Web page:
The issue before the California Supreme Court was whether a flat-sum bonus must be spread across (a) all hours actually worked by the employee, including overtime, (b) all nonovertime hours actually worked by the employee or (c) the nonovertime hours that exist in the relevant pay period, regardless of whether they were actually worked. The court held that the correct answer is b): employers must calculate the overtime rate of pay in pay periods in which an employee earns a flat-sum bonus by dividing the flat-sum by the nonovertime hours actually worked in that pay period, not the total hours worked (including overtime). In doing so, the court explained that, because a flat-sum bonus is payable regardless of how many hours the employee works (i.e., irrespective of whether the employee works overtime during the relevant pay period), it should be treated as being earned during only the nonovertime hours worked in the pay period. The court further reasoned that a formula that takes into account overtime hours “must be rejected because it results in a progressively decreasing regular rate of pay as the number of overtime hours increases, thus undermining the state’s policy of discouraging overtime.”
The court “limited” its decision to “flat sum bonuses comparable to the attendance bonus at issue,” stating that it was not addressing “[o]ther types of nonhourly compensation, such as a production or piecework bonus or a commission” which “may increase in size in rough proportion to the number of hours worked, including overtime hours” and therefore warrant a different analysis.
Impact: The California Supreme Court’s decision that employers should consider only nonovertime hours worked results in a higher regular rate of pay for employees who receive flat-sum bonuses because the bonus is divided among fewer hours. Because the court ruled that its decision applies retroactively, employers in California may wish to review their pay policies relating to any flat-sum bonuses—i.e., bonuses that are not dependent on the number of hours worked, such as safety, retention or longevity bonuses, and flat bonuses covering certain shifts or for taking on extra duties. Employers also should note that the court’s ruling could impact the “regular rate” employers must use to calculate the amounts owed to employees for paid sick leave pursuant to California’s Paid Sick Leave law under one of the methods set forth in that statute.
California Court of Appeal Invalidates Employee Arbitration Clause on Basis of Exemption to Federal Arbitration Act
Decision: In Muro v. Cornerstone Staffing Solutions, Inc., the Fourth District of the California Court of Appeal ruled that a truck driver could not be compelled to arbitrate his claims in a state wage and hour class action against his staffing company employer, notwithstanding an arbitration clause in his employment contract that required individual arbitration rather than class actions. The truck driver contended that he was a “transportation worker” and therefore exempt from the Federal Arbitration Act (FAA), while the defendant staffing company—relying on a 2005 Eleventh Circuit decision—argued that the FAA’s so called “transportation worker” exemption applies only if the relevant employer is part of the “transportation industry.” The California appellate court declined to adopt the Eleventh Circuit’s interpretation, and further held that the staffing company’s significant (if not primary) focus on transportation would qualify under that standard in any event. After concluding that the FAA did not apply, the court held that, under the California Supreme Court’s 2007 decision in Gentry v. Superior Court (which would be preempted if the FAA were applicable), the class waiver provision in the staffing company’s agreement was unenforceable under California law.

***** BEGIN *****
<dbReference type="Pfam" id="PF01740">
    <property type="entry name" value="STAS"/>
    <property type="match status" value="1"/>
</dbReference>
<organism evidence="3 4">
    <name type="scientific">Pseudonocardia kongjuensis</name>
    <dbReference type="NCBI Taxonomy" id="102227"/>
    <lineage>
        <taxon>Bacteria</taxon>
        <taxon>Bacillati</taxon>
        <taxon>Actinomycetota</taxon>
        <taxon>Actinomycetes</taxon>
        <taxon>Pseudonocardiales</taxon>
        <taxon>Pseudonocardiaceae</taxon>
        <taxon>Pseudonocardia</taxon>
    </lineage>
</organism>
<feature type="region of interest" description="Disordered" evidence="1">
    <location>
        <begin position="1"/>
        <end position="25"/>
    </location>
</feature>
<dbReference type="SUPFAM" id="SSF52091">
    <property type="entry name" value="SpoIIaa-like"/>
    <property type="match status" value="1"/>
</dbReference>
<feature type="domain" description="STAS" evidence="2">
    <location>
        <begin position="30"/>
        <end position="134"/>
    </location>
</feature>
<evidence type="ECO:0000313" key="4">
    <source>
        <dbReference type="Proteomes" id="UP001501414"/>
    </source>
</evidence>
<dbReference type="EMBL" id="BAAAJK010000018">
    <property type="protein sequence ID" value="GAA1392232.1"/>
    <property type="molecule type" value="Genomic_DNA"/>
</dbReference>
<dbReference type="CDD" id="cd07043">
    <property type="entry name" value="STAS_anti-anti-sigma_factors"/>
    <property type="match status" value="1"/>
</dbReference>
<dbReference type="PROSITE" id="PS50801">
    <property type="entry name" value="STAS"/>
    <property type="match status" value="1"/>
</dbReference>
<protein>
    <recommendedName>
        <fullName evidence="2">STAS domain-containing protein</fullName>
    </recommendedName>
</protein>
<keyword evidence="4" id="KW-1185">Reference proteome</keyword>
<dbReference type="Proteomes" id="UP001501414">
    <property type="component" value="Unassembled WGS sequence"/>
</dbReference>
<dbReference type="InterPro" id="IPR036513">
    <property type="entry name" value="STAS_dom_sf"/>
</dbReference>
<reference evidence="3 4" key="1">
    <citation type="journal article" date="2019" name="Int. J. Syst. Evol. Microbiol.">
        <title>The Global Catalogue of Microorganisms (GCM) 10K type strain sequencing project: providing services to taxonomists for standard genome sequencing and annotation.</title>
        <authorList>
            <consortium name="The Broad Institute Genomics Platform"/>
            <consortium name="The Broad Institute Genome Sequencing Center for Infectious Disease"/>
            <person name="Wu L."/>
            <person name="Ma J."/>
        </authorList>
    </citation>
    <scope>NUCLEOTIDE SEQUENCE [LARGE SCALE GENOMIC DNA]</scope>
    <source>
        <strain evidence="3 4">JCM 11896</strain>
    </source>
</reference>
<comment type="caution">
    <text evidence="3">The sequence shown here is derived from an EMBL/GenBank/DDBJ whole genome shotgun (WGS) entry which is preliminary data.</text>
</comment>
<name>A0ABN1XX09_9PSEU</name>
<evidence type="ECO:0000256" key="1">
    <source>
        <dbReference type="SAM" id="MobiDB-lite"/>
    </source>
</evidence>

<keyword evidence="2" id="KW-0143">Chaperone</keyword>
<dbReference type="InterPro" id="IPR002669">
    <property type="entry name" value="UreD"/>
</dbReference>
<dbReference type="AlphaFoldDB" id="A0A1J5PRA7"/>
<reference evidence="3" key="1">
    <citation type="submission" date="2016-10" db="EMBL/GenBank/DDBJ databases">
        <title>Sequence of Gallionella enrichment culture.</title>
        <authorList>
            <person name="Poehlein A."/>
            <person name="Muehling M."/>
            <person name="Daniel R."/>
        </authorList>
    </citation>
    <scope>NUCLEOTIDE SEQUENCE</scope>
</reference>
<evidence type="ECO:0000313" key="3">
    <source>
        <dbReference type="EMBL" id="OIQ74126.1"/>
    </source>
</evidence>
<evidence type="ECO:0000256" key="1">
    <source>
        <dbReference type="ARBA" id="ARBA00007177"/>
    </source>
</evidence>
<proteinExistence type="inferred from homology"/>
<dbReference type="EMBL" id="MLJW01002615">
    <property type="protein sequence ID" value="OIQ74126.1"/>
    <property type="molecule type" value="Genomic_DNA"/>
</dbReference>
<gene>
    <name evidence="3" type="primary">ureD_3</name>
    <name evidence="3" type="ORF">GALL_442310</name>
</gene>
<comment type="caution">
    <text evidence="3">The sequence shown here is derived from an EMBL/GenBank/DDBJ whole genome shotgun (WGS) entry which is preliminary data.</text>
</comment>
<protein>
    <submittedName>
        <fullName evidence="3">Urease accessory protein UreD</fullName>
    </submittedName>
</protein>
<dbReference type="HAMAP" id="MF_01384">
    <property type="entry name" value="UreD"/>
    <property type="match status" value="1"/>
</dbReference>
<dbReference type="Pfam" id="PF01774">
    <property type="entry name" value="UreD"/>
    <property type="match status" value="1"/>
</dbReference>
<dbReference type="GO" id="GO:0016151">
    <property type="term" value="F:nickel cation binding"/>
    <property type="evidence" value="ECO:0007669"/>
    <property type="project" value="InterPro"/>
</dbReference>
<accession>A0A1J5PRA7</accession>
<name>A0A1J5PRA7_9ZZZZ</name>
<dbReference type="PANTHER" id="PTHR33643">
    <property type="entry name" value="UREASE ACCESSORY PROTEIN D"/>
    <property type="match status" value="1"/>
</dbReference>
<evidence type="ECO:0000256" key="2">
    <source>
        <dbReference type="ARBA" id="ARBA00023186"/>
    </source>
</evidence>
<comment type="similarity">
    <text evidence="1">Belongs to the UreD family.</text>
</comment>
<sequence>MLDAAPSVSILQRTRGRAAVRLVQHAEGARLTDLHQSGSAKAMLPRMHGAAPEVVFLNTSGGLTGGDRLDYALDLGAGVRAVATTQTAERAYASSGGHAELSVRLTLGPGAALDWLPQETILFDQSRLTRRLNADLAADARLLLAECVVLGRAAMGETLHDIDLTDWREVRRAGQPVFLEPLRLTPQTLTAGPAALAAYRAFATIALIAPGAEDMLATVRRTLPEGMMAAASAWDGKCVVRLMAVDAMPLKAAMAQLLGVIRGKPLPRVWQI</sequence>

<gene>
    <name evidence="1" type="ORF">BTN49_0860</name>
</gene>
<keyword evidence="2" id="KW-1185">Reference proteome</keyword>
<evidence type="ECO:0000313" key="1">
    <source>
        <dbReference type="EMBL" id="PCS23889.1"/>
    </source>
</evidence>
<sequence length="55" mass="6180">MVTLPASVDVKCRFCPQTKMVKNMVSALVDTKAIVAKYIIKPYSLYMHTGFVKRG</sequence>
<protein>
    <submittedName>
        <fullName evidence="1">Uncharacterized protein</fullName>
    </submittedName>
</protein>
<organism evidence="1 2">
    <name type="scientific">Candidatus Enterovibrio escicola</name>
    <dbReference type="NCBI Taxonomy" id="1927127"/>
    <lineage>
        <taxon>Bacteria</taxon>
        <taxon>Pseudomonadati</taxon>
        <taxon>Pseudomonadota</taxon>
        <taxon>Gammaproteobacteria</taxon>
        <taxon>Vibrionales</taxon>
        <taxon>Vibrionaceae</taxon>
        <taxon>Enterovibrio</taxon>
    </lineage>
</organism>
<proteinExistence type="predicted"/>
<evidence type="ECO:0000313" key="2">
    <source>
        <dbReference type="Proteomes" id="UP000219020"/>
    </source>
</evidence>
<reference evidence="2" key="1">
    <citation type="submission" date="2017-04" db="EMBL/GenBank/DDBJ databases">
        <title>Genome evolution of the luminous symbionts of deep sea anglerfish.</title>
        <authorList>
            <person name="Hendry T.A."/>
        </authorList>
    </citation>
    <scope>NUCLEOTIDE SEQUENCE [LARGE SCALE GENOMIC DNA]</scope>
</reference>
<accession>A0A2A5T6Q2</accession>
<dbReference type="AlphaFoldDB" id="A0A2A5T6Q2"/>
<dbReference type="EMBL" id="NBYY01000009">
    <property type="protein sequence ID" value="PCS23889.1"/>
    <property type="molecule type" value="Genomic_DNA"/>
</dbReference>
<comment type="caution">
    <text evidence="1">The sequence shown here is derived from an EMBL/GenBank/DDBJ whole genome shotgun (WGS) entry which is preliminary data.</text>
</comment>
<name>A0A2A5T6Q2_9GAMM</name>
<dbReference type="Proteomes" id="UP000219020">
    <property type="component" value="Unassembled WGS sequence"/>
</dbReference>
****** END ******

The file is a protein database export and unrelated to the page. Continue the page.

Impact: Muro continues a line of California state court decisions giving a broad reading to the FAA’s “transportation worker” exception, which excludes from the FAA’s coverage “contracts of employment of seamen, railroad employees, or any other class of workers engaged in foreign or interstate commerce.” Relatedly, the Supreme Court agreed in late February 2018 to hear New Prime Inc. v. Oliveira, which concerns the scope of the transportation worker exception in the FAA and, in particular, whether that exception applies to independent contractors as well as employees. New Prime will be argued before the Supreme Court next fall.